Special to the Prospector

Blanca Enriquez is the Head Start director

From the barrio to the nation’s capital

January 19, 2016

WASHINGTON- Sitting at a desk at the national Head Start offices in Washington, D.C., Blanca Enriquez is 1,962 miles away from her home in El Paso, Texas.

Away from her three children and seven grandchildren, her journey as the Office of Head Start director began a year ago last month.

Head Start is a national program under the United States Department of Health and Human Services.

Since its inception in 1965, Head Start has served more than 31 million low-income children and their families from birth to age 5 through comprehensive early childhood education, health, nutrition and parent involvement.

Enriquez received a phone call from the national offices asking her if she would be interested in interviewing for the position that would soon be vacated by Ann Linehan, former deputy director for the Office of Head Start.

Enriquez jumped at the opportunity, unsure of the possibility of her landing the job.

After a successful phone interview and face-to-face interview in Washington, Enriquez got the call that she had been waiting for, she was leaving Region 19 in El Paso for the top national position for the Office of Head Start, an office of the Administration for Children and Families.

This politically appointed position was something that Enriquez was humbled by.

“I was humbled because I thought now you get to impact not just your 4,000 babies in El Paso, but the millions of babies across the United States,” Enriquez said.

Enriquez calls herself a product of Head Start due to the knowledge and career experience it has given her.

Although Enriquez knew the change in job position would have impact on those she served, she also knew it would impact her life dramatically.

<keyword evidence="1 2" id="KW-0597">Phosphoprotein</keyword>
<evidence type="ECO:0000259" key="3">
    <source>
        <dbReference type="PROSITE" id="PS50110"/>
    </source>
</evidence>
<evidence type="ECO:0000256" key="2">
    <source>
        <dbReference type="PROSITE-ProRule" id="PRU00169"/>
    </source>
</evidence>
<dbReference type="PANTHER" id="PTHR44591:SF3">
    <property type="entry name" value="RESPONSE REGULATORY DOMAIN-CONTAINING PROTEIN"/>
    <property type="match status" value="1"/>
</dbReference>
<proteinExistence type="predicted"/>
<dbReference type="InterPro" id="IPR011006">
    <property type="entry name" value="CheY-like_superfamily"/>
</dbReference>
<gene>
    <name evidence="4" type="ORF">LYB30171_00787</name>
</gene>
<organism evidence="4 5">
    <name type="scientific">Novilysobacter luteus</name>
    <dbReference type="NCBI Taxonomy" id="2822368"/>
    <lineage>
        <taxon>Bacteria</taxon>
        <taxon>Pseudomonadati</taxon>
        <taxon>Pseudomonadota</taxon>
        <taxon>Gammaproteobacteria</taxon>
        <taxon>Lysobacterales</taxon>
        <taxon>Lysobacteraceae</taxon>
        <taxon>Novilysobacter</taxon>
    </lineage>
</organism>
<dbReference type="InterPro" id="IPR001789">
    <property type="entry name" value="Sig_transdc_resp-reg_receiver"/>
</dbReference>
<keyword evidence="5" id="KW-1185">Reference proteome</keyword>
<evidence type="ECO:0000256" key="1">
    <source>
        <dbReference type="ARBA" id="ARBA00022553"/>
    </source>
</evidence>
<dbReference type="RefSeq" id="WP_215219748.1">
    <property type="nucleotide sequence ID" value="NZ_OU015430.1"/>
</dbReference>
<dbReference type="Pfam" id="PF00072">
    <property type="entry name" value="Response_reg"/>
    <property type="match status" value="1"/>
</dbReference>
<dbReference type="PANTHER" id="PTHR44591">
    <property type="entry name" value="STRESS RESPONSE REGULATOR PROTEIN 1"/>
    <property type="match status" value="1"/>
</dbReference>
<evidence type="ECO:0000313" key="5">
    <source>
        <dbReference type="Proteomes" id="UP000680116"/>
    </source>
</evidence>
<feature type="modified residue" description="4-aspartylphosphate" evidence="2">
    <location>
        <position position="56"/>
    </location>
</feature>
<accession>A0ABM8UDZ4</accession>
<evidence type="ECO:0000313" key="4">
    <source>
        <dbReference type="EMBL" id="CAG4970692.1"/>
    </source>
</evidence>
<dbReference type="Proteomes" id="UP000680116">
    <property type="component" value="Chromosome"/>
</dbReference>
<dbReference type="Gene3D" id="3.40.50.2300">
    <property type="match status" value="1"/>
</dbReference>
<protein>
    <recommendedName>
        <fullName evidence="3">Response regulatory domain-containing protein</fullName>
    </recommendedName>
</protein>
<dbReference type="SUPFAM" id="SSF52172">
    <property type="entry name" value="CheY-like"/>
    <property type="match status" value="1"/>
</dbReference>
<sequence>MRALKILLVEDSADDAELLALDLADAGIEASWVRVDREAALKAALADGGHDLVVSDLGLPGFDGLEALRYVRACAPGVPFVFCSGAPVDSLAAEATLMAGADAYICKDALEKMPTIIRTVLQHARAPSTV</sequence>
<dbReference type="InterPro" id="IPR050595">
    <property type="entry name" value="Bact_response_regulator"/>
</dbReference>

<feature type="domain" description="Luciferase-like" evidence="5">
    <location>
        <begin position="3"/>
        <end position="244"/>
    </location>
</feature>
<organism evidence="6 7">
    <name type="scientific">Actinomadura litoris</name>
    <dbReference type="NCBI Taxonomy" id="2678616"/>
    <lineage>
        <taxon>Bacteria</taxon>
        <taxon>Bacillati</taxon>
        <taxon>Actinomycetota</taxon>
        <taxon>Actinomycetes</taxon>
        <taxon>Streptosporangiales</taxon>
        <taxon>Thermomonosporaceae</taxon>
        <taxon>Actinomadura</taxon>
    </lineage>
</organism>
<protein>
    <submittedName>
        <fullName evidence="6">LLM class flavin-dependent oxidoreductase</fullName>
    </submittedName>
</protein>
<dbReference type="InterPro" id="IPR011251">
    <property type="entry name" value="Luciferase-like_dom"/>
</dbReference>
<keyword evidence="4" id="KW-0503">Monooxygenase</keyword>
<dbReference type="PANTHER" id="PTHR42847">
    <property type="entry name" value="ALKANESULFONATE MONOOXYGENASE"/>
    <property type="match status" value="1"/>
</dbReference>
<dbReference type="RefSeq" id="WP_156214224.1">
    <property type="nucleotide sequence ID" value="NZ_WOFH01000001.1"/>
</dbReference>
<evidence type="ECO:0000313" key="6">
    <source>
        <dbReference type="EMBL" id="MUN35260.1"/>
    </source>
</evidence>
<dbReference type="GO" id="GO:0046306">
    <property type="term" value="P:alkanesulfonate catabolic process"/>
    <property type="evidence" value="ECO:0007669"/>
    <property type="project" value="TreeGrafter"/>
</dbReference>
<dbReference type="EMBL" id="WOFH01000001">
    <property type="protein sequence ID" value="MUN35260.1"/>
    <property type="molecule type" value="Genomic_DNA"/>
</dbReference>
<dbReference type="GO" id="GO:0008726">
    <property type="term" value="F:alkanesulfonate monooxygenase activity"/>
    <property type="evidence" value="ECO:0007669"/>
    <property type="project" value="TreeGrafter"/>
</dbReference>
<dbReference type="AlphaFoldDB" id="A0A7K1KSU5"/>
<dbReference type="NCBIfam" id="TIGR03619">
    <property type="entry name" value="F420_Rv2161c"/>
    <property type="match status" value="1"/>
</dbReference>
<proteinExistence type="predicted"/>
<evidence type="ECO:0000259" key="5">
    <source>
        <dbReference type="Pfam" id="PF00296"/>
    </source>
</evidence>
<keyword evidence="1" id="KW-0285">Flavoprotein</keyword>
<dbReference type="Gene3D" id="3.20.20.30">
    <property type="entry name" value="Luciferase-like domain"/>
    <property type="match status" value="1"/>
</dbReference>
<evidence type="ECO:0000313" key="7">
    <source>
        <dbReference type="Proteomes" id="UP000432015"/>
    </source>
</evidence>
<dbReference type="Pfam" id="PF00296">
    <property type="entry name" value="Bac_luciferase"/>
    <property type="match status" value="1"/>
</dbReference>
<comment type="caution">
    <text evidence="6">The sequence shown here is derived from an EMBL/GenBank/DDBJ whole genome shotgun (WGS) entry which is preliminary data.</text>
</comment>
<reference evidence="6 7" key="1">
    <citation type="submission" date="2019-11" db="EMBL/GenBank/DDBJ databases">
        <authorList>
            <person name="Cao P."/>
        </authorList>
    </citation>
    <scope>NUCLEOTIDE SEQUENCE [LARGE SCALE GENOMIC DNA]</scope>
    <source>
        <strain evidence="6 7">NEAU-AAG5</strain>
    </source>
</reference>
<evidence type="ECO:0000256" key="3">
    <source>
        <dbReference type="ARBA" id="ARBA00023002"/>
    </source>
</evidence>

Enriquez, who was born in Ciudad Juárez, moved to the United States when she was 6 years old.

Since then she has never moved out of El Paso, setting a foundation and building a family and career.

She grew up in Segundo Barrio, one of El Paso’s oldest and most historic neighborhoods, also home to one of the poorest ZIP codes in the nation.

Enriquez graduated from Bowie High School in the top 10 percent of her class and obtained her bachelor’s and master’s degrees from UTEP and her doctoral degree from New Mexico State University.

She began her career with Head Start while working for the Region 19 Education Service Center in a bilingual education program in the 1980s.

The Head Start program in El Paso, according to Enriquez, was in trouble.

Operated by a community action agency at the time, it was mismanaged and unwanted in the community.

During this time, Enriquez’s boss, John Uxer, asked if she would help him write a grant for the Head Start program in the El Paso community.

When she agreed, they completed the grant and it was funded. Uxer asked Enriquez to be the Head Start director for Region 19 after the grant was awarded.

Enriquez was hesitant due to the bad reputation that the program had in the community.

She asked Uxer, “If you are asking me to be the Head Start director because I wrote the grant, then my answer is no. If you are asking me to be the Head Start director because you believe that I have the administrative capability to run this program and you are going to support me 110 percent, then I will say let me go talk to my family because this is going to be a 24/7 job.”

This 24/7 job soon became Enriquez’s passion. She grew the program from 1,200 children with a $1.5 million budget, 10 centers and 198 employees, to 4,375 children, a $36 million budget, 30 centers and 800 employees when she left.

This big move from the border town to the nation’s capital was something that Enriquez had to adjust to.

She left her home in El Paso intact and started fresh in Washington.

With the help of her friend, she found a small apartment and decided to invest in a car to avoid public transit.   

She said leaving her life behind and moving out on her own has been an adventure.

Her bed and monthly spa dates with her girlfriends back in El Paso are the things that are missed the most, but for Enriquez, she reminds herself of the commitment that she made and her determination to complete her mission.

“What an opportunity for you to go from El Paso to here. What a sense of pride that being a Latina, a little Chicanita from El Paso in the barrio, never left El Paso in her life, now comes, not just to San Antonio, not to Los Angles, but lord to D.C.,” she said. “That is awesome in my mind.”

Amanda Guillen may be reached at [email protected].

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